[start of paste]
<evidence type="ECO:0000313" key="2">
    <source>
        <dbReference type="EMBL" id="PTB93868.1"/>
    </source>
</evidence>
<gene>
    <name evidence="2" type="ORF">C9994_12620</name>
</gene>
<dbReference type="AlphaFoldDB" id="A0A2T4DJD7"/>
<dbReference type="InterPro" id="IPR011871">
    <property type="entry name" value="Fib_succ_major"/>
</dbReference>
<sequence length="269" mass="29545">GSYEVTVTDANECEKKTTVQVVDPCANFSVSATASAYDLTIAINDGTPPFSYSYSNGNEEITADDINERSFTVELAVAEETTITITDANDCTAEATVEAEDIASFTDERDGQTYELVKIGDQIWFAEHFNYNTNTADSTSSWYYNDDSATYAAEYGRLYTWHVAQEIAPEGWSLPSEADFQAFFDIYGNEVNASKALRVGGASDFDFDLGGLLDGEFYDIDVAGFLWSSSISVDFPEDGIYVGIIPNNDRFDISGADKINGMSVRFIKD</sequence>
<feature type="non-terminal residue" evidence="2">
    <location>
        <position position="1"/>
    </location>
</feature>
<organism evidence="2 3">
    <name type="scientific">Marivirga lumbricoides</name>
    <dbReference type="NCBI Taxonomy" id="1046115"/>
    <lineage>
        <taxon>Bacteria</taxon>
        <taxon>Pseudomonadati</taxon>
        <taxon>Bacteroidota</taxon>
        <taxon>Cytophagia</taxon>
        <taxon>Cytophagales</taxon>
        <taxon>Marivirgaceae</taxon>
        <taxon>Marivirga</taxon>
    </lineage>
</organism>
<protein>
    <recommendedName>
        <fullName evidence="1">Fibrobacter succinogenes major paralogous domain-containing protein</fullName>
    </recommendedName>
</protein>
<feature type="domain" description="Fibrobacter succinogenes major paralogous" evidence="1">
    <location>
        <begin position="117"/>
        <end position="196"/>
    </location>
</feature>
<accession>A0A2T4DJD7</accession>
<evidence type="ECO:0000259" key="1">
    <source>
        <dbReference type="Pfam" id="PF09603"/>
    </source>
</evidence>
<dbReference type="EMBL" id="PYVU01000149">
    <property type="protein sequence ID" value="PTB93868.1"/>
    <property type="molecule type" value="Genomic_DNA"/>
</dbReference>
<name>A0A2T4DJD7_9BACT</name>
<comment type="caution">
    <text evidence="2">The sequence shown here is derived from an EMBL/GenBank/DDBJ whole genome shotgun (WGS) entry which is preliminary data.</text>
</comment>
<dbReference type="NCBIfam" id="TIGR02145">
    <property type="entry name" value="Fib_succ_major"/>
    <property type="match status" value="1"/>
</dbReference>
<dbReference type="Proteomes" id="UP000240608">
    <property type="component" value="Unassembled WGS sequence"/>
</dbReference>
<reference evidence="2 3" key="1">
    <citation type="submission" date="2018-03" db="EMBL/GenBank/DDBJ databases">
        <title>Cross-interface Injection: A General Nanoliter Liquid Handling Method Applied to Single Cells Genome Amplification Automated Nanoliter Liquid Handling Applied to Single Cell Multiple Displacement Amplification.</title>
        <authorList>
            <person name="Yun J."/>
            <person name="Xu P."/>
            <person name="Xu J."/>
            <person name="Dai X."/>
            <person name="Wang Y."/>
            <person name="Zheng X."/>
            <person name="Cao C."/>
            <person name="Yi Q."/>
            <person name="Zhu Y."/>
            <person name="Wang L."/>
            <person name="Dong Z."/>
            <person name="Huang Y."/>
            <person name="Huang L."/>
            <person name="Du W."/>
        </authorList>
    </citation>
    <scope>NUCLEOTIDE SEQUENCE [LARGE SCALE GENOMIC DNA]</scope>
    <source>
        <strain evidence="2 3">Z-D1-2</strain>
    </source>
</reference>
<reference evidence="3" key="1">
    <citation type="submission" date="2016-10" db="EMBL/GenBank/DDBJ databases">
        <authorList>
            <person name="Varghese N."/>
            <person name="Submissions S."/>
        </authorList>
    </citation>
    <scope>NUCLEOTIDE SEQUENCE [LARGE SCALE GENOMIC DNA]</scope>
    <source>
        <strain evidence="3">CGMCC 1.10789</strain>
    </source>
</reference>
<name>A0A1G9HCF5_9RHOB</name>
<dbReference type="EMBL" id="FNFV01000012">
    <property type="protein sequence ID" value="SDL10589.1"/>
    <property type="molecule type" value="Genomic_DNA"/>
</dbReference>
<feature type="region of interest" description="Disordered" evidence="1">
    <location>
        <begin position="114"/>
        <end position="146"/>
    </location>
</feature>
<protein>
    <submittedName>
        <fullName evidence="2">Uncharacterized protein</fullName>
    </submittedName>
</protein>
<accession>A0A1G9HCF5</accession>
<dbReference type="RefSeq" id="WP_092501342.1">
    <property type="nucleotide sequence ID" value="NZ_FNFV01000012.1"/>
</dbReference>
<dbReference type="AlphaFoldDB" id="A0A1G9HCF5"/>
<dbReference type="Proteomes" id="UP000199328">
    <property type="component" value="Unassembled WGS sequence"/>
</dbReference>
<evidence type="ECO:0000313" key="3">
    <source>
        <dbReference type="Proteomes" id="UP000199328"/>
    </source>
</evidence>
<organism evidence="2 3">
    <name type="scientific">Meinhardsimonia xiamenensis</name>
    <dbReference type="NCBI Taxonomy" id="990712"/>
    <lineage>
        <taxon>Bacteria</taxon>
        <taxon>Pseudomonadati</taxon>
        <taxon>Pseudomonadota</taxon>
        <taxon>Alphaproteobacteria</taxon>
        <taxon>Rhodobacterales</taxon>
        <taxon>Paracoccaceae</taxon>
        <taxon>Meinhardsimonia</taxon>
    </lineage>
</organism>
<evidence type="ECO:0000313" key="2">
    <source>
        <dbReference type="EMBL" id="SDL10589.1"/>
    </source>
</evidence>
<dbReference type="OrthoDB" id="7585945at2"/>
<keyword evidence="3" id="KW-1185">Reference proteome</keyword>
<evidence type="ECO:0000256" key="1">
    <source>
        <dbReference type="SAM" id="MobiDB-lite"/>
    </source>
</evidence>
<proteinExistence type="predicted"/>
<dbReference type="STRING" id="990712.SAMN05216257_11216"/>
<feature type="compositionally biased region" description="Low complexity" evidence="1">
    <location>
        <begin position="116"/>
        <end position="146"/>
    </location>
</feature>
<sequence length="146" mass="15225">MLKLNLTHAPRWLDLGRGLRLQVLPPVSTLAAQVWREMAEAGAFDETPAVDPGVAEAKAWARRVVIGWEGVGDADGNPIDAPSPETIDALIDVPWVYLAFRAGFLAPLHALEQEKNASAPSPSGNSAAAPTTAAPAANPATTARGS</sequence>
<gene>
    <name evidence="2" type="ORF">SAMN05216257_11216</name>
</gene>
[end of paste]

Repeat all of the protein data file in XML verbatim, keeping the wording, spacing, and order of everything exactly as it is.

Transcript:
<evidence type="ECO:0000313" key="2">
    <source>
        <dbReference type="EMBL" id="PTB93868.1"/>
    </source>
</evidence>
<gene>
    <name evidence="2" type="ORF">C9994_12620</name>
</gene>
<dbReference type="AlphaFoldDB" id="A0A2T4DJD7"/>
<dbReference type="InterPro" id="IPR011871">
    <property type="entry name" value="Fib_succ_major"/>
</dbReference>
<sequence length="269" mass="29545">GSYEVTVTDANECEKKTTVQVVDPCANFSVSATASAYDLTIAINDGTPPFSYSYSNGNEEITADDINERSFTVELAVAEETTITITDANDCTAEATVEAEDIASFTDERDGQTYELVKIGDQIWFAEHFNYNTNTADSTSSWYYNDDSATYAAEYGRLYTWHVAQEIAPEGWSLPSEADFQAFFDIYGNEVNASKALRVGGASDFDFDLGGLLDGEFYDIDVAGFLWSSSISVDFPEDGIYVGIIPNNDRFDISGADKINGMSVRFIKD</sequence>
<feature type="non-terminal residue" evidence="2">
    <location>
        <position position="1"/>
    </location>
</feature>
<organism evidence="2 3">
    <name type="scientific">Marivirga lumbricoides</name>
    <dbReference type="NCBI Taxonomy" id="1046115"/>
    <lineage>
        <taxon>Bacteria</taxon>
        <taxon>Pseudomonadati</taxon>
        <taxon>Bacteroidota</taxon>
        <taxon>Cytophagia</taxon>
        <taxon>Cytophagales</taxon>
        <taxon>Marivirgaceae</taxon>
        <taxon>Marivirga</taxon>
    </lineage>
</organism>
<protein>
    <recommendedName>
        <fullName evidence="1">Fibrobacter succinogenes major paralogous domain-containing protein</fullName>
    </recommendedName>
</protein>
<feature type="domain" description="Fibrobacter succinogenes major paralogous" evidence="1">
    <location>
        <begin position="117"/>
        <end position="196"/>
    </location>
</feature>
<accession>A0A2T4DJD7</accession>
<evidence type="ECO:0000259" key="1">
    <source>
        <dbReference type="Pfam" id="PF09603"/>
    </source>
</evidence>
<dbReference type="EMBL" id="PYVU01000149">
    <property type="protein sequence ID" value="PTB93868.1"/>
    <property type="molecule type" value="Genomic_DNA"/>
</dbReference>
<name>A0A2T4DJD7_9BACT</name>
<comment type="caution">
    <text evidence="2">The sequence shown here is derived from an EMBL/GenBank/DDBJ whole genome shotgun (WGS) entry which is preliminary data.</text>
</comment>
<dbReference type="NCBIfam" id="TIGR02145">
    <property type="entry name" value="Fib_succ_major"/>
    <property type="match status" value="1"/>
</dbReference>
<dbReference type="Proteomes" id="UP000240608">
    <property type="component" value="Unassembled WGS sequence"/>
</dbReference>
<reference evidence="2 3" key="1">
    <citation type="submission" date="2018-03" db="EMBL/GenBank/DDBJ databases">
        <title>Cross-interface Injection: A General Nanoliter Liquid Handling Method Applied to Single Cells Genome Amplification Automated Nanoliter Liquid Handling Applied to Single Cell Multiple Displacement Amplification.</title>
        <authorList>
            <person name="Yun J."/>
            <person name="Xu P."/>
            <person name="Xu J."/>
            <person name="Dai X."/>
            <person name="Wang Y."/>
            <person name="Zheng X."/>
            <person name="Cao C."/>
            <person name="Yi Q."/>
            <person name="Zhu Y."/>
            <person name="Wang L."/>
            <person name="Dong Z."/>
            <person name="Huang Y."/>
            <person name="Huang L."/>
            <person name="Du W."/>
        </authorList>
    </citation>
    <scope>NUCLEOTIDE SEQUENCE [LARGE SCALE GENOMIC DNA]</scope>
    <source>
        <strain evidence="2 3">Z-D1-2</strain>
    </source>
</reference>
<reference evidence="3" key="1">
    <citation type="submission" date="2016-10" db="EMBL/GenBank/DDBJ databases">
        <authorList>
            <person name="Varghese N."/>
            <person name="Submissions S."/>
        </authorList>
    </citation>
    <scope>NUCLEOTIDE SEQUENCE [LARGE SCALE GENOMIC DNA]</scope>
    <source>
        <strain evidence="3">CGMCC 1.10789</strain>
    </source>
</reference>
<name>A0A1G9HCF5_9RHOB</name>
<dbReference type="EMBL" id="FNFV01000012">
    <property type="protein sequence ID" value="SDL10589.1"/>
    <property type="molecule type" value="Genomic_DNA"/>
</dbReference>
<feature type="region of interest" description="Disordered" evidence="1">
    <location>
        <begin position="114"/>
        <end position="146"/>
    </location>
</feature>
<protein>
    <submittedName>
        <fullName evidence="2">Uncharacterized protein</fullName>
    </submittedName>
</protein>
<accession>A0A1G9HCF5</accession>
<dbReference type="RefSeq" id="WP_092501342.1">
    <property type="nucleotide sequence ID" value="NZ_FNFV01000012.1"/>
</dbReference>
<dbReference type="AlphaFoldDB" id="A0A1G9HCF5"/>
<dbReference type="Proteomes" id="UP000199328">
    <property type="component" value="Unassembled WGS sequence"/>
</dbReference>
<evidence type="ECO:0000313" key="3">
    <source>
        <dbReference type="Proteomes" id="UP000199328"/>
    </source>
</evidence>
<organism evidence="2 3">
    <name type="scientific">Meinhardsimonia xiamenensis</name>
    <dbReference type="NCBI Taxonomy" id="990712"/>
    <lineage>
        <taxon>Bacteria</taxon>
        <taxon>Pseudomonadati</taxon>
        <taxon>Pseudomonadota</taxon>
        <taxon>Alphaproteobacteria</taxon>
        <taxon>Rhodobacterales</taxon>
        <taxon>Paracoccaceae</taxon>
        <taxon>Meinhardsimonia</taxon>
    </lineage>
</organism>
<evidence type="ECO:0000313" key="2">
    <source>
        <dbReference type="EMBL" id="SDL10589.1"/>
    </source>
</evidence>
<dbReference type="OrthoDB" id="7585945at2"/>
<keyword evidence="3" id="KW-1185">Reference proteome</keyword>
<evidence type="ECO:0000256" key="1">
    <source>
        <dbReference type="SAM" id="MobiDB-lite"/>
    </source>
</evidence>
<proteinExistence type="predicted"/>
<dbReference type="STRING" id="990712.SAMN05216257_11216"/>
<feature type="compositionally biased region" description="Low complexity" evidence="1">
    <location>
        <begin position="116"/>
        <end position="146"/>
    </location>
</feature>
<sequence length="146" mass="15225">MLKLNLTHAPRWLDLGRGLRLQVLPPVSTLAAQVWREMAEAGAFDETPAVDPGVAEAKAWARRVVIGWEGVGDADGNPIDAPSPETIDALIDVPWVYLAFRAGFLAPLHALEQEKNASAPSPSGNSAAAPTTAAPAANPATTARGS</sequence>
<gene>
    <name evidence="2" type="ORF">SAMN05216257_11216</name>
</gene>